F1's overhaul of the 2017 regulations has strengthened, not weakened, world champions Mercedes, according to the sport's new motorsport chief Ross Brawn.
This year's cars have been made wider and given more downforce, with the early days of winter testing suggesting a dramatic drop in lap times as promised. The scale of the changes led to speculation of a dramatic shake-up of the pecking order after three years of utter Mercedes dominance since the implementation of V6 turbo engines in 2014.
But the reigning world champions have looked stronger than ever in 2017, accumulating 320 laps in the first two days of pre-season alone. Brawn, who has accused F1 of being short-sighted in recent years, thinks the rule change is a good example of where F1 has been going wrong in recent seasons.
"We expose ourselves whenever we make changes like this," Brawn told Sky Sports. "Fingers crossed, it is going to work out but l think it is a good example of where we didn't go through the right principles to begin with. And if this was a principle to stop Mercedes winning, you could argue the exact contrary.
"A team that strong and with that resource will relish change. It was naïve to think it would destabilise Mercedes. If anything it gave them an advantage."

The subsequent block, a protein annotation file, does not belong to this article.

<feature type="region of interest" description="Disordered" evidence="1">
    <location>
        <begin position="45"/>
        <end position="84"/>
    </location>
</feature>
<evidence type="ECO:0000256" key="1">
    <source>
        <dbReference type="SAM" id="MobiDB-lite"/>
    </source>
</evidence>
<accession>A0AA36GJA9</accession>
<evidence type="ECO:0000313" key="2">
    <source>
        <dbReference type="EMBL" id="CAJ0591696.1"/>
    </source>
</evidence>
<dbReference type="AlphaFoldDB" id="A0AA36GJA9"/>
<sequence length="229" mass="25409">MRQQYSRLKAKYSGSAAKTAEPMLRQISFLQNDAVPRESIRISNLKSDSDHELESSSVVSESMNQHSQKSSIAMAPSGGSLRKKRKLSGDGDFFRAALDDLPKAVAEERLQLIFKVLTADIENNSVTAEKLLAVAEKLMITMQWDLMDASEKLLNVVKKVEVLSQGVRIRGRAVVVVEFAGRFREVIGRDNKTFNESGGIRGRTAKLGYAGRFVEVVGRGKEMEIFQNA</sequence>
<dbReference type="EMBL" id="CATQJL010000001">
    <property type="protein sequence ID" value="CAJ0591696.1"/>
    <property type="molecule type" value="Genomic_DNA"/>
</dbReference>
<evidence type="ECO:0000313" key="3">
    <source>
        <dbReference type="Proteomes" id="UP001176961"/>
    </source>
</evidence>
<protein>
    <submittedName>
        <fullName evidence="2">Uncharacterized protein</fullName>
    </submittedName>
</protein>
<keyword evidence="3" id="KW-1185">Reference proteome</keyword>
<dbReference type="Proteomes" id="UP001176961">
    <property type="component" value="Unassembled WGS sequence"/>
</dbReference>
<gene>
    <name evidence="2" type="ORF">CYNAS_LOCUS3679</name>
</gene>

Brawn's return to F1 coincided with the demise of Manor, who fell into bankruptcy ahead of the new season. Another key consideration for the Englishman in the early months of his new job is how to level the playing field for some of the sport's smaller teams.
"In the long run, we need to make sure more teams have the capability to compete. At the bottom of the grid, the commercial consideration of the driver is much stronger than it is at the front of the grid. If we can put the smaller teams on a sounder footing then l think the whole sport will improve and you will get more [Max] Verstappens coming through than you do now."
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